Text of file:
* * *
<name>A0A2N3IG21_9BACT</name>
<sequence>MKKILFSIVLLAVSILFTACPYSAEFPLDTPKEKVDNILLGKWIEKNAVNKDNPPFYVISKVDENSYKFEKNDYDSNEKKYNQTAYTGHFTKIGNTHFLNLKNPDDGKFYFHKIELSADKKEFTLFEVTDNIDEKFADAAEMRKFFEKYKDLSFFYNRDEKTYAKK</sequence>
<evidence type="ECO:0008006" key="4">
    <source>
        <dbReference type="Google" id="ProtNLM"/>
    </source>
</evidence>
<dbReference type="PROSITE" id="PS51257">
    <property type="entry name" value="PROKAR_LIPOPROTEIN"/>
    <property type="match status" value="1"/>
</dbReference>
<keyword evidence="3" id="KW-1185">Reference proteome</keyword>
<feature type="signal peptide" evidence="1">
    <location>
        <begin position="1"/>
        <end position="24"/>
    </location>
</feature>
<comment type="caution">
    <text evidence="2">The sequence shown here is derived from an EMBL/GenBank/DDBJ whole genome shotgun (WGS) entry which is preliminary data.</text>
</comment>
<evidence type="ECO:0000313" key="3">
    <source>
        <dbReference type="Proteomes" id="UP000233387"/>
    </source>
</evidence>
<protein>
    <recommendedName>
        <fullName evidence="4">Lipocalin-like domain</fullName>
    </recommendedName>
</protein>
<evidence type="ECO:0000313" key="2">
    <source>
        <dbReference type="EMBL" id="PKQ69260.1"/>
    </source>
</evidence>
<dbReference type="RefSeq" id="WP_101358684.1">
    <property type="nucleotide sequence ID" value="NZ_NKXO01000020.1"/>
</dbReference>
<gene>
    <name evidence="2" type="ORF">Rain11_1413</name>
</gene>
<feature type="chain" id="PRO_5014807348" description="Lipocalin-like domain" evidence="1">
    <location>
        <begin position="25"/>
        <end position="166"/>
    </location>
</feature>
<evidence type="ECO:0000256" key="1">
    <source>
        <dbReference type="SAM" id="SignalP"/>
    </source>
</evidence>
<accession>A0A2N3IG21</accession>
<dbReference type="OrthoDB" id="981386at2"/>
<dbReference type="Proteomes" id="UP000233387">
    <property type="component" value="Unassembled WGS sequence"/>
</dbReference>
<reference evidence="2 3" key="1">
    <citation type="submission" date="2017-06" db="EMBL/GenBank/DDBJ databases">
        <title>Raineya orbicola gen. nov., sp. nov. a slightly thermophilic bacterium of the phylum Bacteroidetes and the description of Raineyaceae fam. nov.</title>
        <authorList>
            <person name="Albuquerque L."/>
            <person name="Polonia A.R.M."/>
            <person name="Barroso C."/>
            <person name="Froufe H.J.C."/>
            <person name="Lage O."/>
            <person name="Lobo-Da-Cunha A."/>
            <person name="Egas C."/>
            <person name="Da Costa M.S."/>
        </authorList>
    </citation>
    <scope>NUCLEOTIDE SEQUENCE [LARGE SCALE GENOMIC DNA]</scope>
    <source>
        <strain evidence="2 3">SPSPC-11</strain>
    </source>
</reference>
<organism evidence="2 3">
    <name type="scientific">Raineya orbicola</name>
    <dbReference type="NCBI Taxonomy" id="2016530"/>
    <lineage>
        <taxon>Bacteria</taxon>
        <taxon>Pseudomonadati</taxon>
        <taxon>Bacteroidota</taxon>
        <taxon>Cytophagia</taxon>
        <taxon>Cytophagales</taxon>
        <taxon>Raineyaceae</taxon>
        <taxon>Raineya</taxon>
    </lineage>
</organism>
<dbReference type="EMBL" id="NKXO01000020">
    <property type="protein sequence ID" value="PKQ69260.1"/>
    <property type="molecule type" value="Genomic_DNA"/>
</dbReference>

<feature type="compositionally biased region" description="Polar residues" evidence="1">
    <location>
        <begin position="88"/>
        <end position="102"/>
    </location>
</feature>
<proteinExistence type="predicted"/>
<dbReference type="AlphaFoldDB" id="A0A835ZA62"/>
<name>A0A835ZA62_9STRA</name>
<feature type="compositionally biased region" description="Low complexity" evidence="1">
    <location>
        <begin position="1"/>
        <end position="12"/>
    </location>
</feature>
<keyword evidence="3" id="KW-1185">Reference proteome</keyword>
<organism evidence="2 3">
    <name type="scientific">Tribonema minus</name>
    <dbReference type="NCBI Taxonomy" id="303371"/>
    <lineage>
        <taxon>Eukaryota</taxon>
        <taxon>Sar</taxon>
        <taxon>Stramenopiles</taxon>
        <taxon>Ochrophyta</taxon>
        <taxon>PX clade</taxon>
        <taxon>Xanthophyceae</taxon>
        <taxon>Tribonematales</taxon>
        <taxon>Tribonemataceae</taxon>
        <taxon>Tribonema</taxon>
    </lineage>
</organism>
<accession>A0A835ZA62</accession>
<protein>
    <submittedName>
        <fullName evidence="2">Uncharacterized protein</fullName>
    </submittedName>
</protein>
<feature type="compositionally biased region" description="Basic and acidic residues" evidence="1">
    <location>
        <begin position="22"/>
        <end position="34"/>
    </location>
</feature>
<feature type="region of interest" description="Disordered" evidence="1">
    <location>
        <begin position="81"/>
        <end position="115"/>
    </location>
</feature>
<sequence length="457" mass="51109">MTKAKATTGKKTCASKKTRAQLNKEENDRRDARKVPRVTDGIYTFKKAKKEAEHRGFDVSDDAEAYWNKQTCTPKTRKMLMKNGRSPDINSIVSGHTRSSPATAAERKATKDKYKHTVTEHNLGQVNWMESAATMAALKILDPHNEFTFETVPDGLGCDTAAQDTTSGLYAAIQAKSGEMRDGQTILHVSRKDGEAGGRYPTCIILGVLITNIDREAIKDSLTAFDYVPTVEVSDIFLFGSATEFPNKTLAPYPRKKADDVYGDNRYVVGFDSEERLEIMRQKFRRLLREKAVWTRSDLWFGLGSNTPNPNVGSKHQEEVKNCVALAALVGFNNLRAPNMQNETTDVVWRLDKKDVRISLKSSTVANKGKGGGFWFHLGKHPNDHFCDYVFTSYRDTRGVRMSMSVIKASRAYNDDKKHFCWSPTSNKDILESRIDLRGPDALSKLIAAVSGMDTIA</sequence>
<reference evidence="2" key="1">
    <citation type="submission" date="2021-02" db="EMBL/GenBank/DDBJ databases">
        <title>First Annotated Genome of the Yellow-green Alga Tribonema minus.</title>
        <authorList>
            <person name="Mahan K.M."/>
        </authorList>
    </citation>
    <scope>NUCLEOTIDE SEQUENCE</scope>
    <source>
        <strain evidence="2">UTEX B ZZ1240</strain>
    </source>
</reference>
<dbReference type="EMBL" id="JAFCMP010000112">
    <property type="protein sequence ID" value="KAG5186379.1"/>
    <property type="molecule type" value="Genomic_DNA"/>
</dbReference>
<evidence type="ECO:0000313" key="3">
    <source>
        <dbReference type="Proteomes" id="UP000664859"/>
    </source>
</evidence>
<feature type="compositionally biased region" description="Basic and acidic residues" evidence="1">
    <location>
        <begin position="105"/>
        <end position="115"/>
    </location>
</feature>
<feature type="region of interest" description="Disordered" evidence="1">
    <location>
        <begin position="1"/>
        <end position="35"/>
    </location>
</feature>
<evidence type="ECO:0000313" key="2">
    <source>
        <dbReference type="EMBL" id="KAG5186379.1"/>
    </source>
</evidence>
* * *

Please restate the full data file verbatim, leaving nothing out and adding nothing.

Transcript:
<name>A0A2N3IG21_9BACT</name>
<sequence>MKKILFSIVLLAVSILFTACPYSAEFPLDTPKEKVDNILLGKWIEKNAVNKDNPPFYVISKVDENSYKFEKNDYDSNEKKYNQTAYTGHFTKIGNTHFLNLKNPDDGKFYFHKIELSADKKEFTLFEVTDNIDEKFADAAEMRKFFEKYKDLSFFYNRDEKTYAKK</sequence>
<evidence type="ECO:0008006" key="4">
    <source>
        <dbReference type="Google" id="ProtNLM"/>
    </source>
</evidence>
<dbReference type="PROSITE" id="PS51257">
    <property type="entry name" value="PROKAR_LIPOPROTEIN"/>
    <property type="match status" value="1"/>
</dbReference>
<keyword evidence="3" id="KW-1185">Reference proteome</keyword>
<feature type="signal peptide" evidence="1">
    <location>
        <begin position="1"/>
        <end position="24"/>
    </location>
</feature>
<comment type="caution">
    <text evidence="2">The sequence shown here is derived from an EMBL/GenBank/DDBJ whole genome shotgun (WGS) entry which is preliminary data.</text>
</comment>
<evidence type="ECO:0000313" key="3">
    <source>
        <dbReference type="Proteomes" id="UP000233387"/>
    </source>
</evidence>
<protein>
    <recommendedName>
        <fullName evidence="4">Lipocalin-like domain</fullName>
    </recommendedName>
</protein>
<evidence type="ECO:0000313" key="2">
    <source>
        <dbReference type="EMBL" id="PKQ69260.1"/>
    </source>
</evidence>
<dbReference type="RefSeq" id="WP_101358684.1">
    <property type="nucleotide sequence ID" value="NZ_NKXO01000020.1"/>
</dbReference>
<gene>
    <name evidence="2" type="ORF">Rain11_1413</name>
</gene>
<feature type="chain" id="PRO_5014807348" description="Lipocalin-like domain" evidence="1">
    <location>
        <begin position="25"/>
        <end position="166"/>
    </location>
</feature>
<evidence type="ECO:0000256" key="1">
    <source>
        <dbReference type="SAM" id="SignalP"/>
    </source>
</evidence>
<accession>A0A2N3IG21</accession>
<dbReference type="OrthoDB" id="981386at2"/>
<dbReference type="Proteomes" id="UP000233387">
    <property type="component" value="Unassembled WGS sequence"/>
</dbReference>
<reference evidence="2 3" key="1">
    <citation type="submission" date="2017-06" db="EMBL/GenBank/DDBJ databases">
        <title>Raineya orbicola gen. nov., sp. nov. a slightly thermophilic bacterium of the phylum Bacteroidetes and the description of Raineyaceae fam. nov.</title>
        <authorList>
            <person name="Albuquerque L."/>
            <person name="Polonia A.R.M."/>
            <person name="Barroso C."/>
            <person name="Froufe H.J.C."/>
            <person name="Lage O."/>
            <person name="Lobo-Da-Cunha A."/>
            <person name="Egas C."/>
            <person name="Da Costa M.S."/>
        </authorList>
    </citation>
    <scope>NUCLEOTIDE SEQUENCE [LARGE SCALE GENOMIC DNA]</scope>
    <source>
        <strain evidence="2 3">SPSPC-11</strain>
    </source>
</reference>
<organism evidence="2 3">
    <name type="scientific">Raineya orbicola</name>
    <dbReference type="NCBI Taxonomy" id="2016530"/>
    <lineage>
        <taxon>Bacteria</taxon>
        <taxon>Pseudomonadati</taxon>
        <taxon>Bacteroidota</taxon>
        <taxon>Cytophagia</taxon>
        <taxon>Cytophagales</taxon>
        <taxon>Raineyaceae</taxon>
        <taxon>Raineya</taxon>
    </lineage>
</organism>
<dbReference type="EMBL" id="NKXO01000020">
    <property type="protein sequence ID" value="PKQ69260.1"/>
    <property type="molecule type" value="Genomic_DNA"/>
</dbReference>

<feature type="compositionally biased region" description="Polar residues" evidence="1">
    <location>
        <begin position="88"/>
        <end position="102"/>
    </location>
</feature>
<proteinExistence type="predicted"/>
<dbReference type="AlphaFoldDB" id="A0A835ZA62"/>
<name>A0A835ZA62_9STRA</name>
<feature type="compositionally biased region" description="Low complexity" evidence="1">
    <location>
        <begin position="1"/>
        <end position="12"/>
    </location>
</feature>
<keyword evidence="3" id="KW-1185">Reference proteome</keyword>
<organism evidence="2 3">
    <name type="scientific">Tribonema minus</name>
    <dbReference type="NCBI Taxonomy" id="303371"/>
    <lineage>
        <taxon>Eukaryota</taxon>
        <taxon>Sar</taxon>
        <taxon>Stramenopiles</taxon>
        <taxon>Ochrophyta</taxon>
        <taxon>PX clade</taxon>
        <taxon>Xanthophyceae</taxon>
        <taxon>Tribonematales</taxon>
        <taxon>Tribonemataceae</taxon>
        <taxon>Tribonema</taxon>
    </lineage>
</organism>
<accession>A0A835ZA62</accession>
<protein>
    <submittedName>
        <fullName evidence="2">Uncharacterized protein</fullName>
    </submittedName>
</protein>
<feature type="compositionally biased region" description="Basic and acidic residues" evidence="1">
    <location>
        <begin position="22"/>
        <end position="34"/>
    </location>
</feature>
<feature type="region of interest" description="Disordered" evidence="1">
    <location>
        <begin position="81"/>
        <end position="115"/>
    </location>
</feature>
<sequence length="457" mass="51109">MTKAKATTGKKTCASKKTRAQLNKEENDRRDARKVPRVTDGIYTFKKAKKEAEHRGFDVSDDAEAYWNKQTCTPKTRKMLMKNGRSPDINSIVSGHTRSSPATAAERKATKDKYKHTVTEHNLGQVNWMESAATMAALKILDPHNEFTFETVPDGLGCDTAAQDTTSGLYAAIQAKSGEMRDGQTILHVSRKDGEAGGRYPTCIILGVLITNIDREAIKDSLTAFDYVPTVEVSDIFLFGSATEFPNKTLAPYPRKKADDVYGDNRYVVGFDSEERLEIMRQKFRRLLREKAVWTRSDLWFGLGSNTPNPNVGSKHQEEVKNCVALAALVGFNNLRAPNMQNETTDVVWRLDKKDVRISLKSSTVANKGKGGGFWFHLGKHPNDHFCDYVFTSYRDTRGVRMSMSVIKASRAYNDDKKHFCWSPTSNKDILESRIDLRGPDALSKLIAAVSGMDTIA</sequence>
<reference evidence="2" key="1">
    <citation type="submission" date="2021-02" db="EMBL/GenBank/DDBJ databases">
        <title>First Annotated Genome of the Yellow-green Alga Tribonema minus.</title>
        <authorList>
            <person name="Mahan K.M."/>
        </authorList>
    </citation>
    <scope>NUCLEOTIDE SEQUENCE</scope>
    <source>
        <strain evidence="2">UTEX B ZZ1240</strain>
    </source>
</reference>
<dbReference type="EMBL" id="JAFCMP010000112">
    <property type="protein sequence ID" value="KAG5186379.1"/>
    <property type="molecule type" value="Genomic_DNA"/>
</dbReference>
<evidence type="ECO:0000313" key="3">
    <source>
        <dbReference type="Proteomes" id="UP000664859"/>
    </source>
</evidence>
<feature type="compositionally biased region" description="Basic and acidic residues" evidence="1">
    <location>
        <begin position="105"/>
        <end position="115"/>
    </location>
</feature>
<feature type="region of interest" description="Disordered" evidence="1">
    <location>
        <begin position="1"/>
        <end position="35"/>
    </location>
</feature>
<evidence type="ECO:0000313" key="2">
    <source>
        <dbReference type="EMBL" id="KAG5186379.1"/>
    </source>
</evidence>